Tom 'Pidders' Pidcock

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His road campaign is on hold until the late summer; he's now concentrating on trying to qualifying for the Olympic MTB race.
I'm wondering how he'll get on now as an Elite MTB racer; this weekend will be the first indicator. He's actually done very few races compared to everyone else. How good is he technically when the pressure is on? Being good on a CX course means nothing when it comes to a XC course.
Technically he's a great bike handler. It will be interesting to see what he does up against the likes of Schurter, Sarrou, MVDP etc. He's raced CX & MTB XCO since he was a kid so it's not like he's never raced it.
 
Well, that is true, I guess if Ineos want to make him a GT winner, they will...
But so far he hasn't shown more than "promise" in stage races. He hasn't beaten any of the best there, but other very talented youngsters. The best of his age have already beaten much bigger names on climbs. Of course, he isn't a full road racer, yet, unlike others, so there is much room to improve once he does - but as much as this could play out it could be it doesn't. He destroyed the Baby Giro against Vandenabeele - nothing against him, that guy is awfully talented. But I think he's not a good indicator, yet.
What do you mean by 'He isn't a full road racer' ?

He has better race craft than some of the seasoned pro's in the peloton. He has won races against Elites on the domestic scene as a junior.
 
What do you mean by 'He isn't a full road racer' ?

He has better race craft than some of the seasoned pro's in the peloton. He has won races against Elites on the domestic scene as a junior.
I meant he's not a full time road racer, he does cross and mtb, and once he concentrates on the road and works specifically towards 3 weeks endurance and climbing he could improve his GT GC chances... it wasn't meant degrading...
 
As far as I remember, Pidcock did the fastest lap last year at the WCh in Leogang, all classes considered and he did that under worst conditions than the Elite Men the following day (deeper mud). Technique and climbing ability won't be the problem. Let's see how he fares during 1h30m against the top guns.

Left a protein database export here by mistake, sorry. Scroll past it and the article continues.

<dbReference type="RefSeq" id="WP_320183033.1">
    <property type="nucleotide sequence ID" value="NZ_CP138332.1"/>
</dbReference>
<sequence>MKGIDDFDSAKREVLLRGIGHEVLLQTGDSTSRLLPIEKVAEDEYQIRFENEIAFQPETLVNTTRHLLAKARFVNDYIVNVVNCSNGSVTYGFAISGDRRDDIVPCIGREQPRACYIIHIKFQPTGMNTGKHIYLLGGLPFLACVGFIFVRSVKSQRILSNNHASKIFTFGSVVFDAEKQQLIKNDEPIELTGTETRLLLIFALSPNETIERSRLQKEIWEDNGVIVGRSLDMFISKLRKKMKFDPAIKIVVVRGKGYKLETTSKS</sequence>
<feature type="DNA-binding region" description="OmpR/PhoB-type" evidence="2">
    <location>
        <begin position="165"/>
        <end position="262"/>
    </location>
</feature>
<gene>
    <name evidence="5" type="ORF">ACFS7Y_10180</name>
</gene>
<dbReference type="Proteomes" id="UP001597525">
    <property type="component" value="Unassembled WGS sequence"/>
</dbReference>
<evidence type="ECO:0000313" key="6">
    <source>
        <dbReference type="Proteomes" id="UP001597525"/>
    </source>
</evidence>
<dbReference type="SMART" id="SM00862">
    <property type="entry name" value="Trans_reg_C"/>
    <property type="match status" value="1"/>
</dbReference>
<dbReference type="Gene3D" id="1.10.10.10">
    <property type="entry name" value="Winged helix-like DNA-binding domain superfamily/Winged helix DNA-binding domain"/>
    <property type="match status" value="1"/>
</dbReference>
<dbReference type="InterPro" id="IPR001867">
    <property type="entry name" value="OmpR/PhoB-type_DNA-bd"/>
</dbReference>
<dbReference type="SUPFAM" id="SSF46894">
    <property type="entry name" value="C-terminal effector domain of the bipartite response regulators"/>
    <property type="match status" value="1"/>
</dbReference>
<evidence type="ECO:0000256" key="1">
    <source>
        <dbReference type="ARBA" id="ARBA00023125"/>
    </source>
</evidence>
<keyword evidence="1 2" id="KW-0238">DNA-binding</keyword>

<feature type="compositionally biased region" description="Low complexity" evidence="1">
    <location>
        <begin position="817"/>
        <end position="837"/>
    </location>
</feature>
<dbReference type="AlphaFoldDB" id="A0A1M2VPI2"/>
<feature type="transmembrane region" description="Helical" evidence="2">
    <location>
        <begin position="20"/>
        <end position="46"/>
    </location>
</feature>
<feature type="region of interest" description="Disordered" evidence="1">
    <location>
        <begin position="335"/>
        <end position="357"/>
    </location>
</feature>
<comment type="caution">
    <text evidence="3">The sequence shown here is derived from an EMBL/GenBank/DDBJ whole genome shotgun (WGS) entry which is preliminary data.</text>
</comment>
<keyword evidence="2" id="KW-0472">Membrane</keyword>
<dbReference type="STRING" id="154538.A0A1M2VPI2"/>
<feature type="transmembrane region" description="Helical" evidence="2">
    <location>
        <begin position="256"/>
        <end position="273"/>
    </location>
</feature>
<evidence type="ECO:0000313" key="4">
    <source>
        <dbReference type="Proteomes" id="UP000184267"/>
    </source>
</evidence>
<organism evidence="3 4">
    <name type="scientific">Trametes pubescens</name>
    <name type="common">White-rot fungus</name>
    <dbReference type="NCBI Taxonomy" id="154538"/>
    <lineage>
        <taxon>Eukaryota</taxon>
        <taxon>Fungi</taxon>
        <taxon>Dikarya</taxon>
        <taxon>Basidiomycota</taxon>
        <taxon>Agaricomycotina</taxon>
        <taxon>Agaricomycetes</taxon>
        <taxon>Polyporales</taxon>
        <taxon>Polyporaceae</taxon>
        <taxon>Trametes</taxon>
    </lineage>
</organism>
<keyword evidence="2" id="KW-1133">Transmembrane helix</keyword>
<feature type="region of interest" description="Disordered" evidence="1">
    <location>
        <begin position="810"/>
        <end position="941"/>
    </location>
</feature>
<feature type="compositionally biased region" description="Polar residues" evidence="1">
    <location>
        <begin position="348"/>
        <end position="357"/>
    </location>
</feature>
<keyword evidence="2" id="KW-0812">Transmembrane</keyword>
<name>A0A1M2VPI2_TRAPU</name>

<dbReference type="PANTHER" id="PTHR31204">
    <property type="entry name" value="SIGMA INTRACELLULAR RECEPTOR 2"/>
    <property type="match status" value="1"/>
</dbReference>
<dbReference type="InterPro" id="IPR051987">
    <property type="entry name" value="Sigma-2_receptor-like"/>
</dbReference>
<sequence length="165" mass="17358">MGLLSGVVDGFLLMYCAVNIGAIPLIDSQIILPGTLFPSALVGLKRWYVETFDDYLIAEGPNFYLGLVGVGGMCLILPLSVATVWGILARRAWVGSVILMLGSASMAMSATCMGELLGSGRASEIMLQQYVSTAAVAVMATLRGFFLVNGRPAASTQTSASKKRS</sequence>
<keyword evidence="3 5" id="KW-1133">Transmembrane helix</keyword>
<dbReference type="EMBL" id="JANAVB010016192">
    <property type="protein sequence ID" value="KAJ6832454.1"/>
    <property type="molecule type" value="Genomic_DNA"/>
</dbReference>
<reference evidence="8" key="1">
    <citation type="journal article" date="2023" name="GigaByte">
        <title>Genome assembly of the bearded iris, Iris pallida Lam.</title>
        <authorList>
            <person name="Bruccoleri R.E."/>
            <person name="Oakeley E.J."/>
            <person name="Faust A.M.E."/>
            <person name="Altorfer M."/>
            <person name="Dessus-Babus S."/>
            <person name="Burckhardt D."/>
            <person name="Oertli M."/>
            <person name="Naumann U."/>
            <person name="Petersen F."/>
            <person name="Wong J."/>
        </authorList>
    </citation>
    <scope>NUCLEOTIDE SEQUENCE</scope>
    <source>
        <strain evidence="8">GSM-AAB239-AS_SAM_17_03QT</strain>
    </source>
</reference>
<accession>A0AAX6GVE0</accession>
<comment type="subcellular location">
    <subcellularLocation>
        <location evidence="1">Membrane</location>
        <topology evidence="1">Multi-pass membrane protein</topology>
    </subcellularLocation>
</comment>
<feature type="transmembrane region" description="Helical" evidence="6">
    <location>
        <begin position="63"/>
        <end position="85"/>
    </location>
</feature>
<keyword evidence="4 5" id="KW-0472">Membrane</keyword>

Technically he's a great bike handler. It will be interesting to see what he does up against the likes of Schurter, Sarrou, MVDP etc. He's raced CX & MTB XCO since he was a kid so it's not like he's never raced it.
Not quite true; he's done very little competitive MTB XC racing. In 2019 he turned up to the British MTB championships as a 'one off' - and won the U23 race. Last year he did a few French Cup races, plus a MTB stage race, then the World Cups in Nove Mesto, after that the Worlds in Leogang.

I don't think he'll have an issue, but he is still new to the discipline - MvdP had a few crashes when he first tried it - and they were when he was put under pressure; Albstadt '17, and Nove Mesto in '18.
 
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Let's put it this way, I accept van Aert won, but not that he reached the black line first (the illusory finish line). I understand perfectly, it is you who don't get it.
Then why accept that Van Aert won ? Have you done what I asked ? Contact the experts and the officials ? I don't think so. They would confirm that you do not understand anything about it.
 
Then why accept that Van Aert won ? Have you done what I asked ? Contact the experts and the officials ? I don't think so. They would confirm that you do not understand anything about it.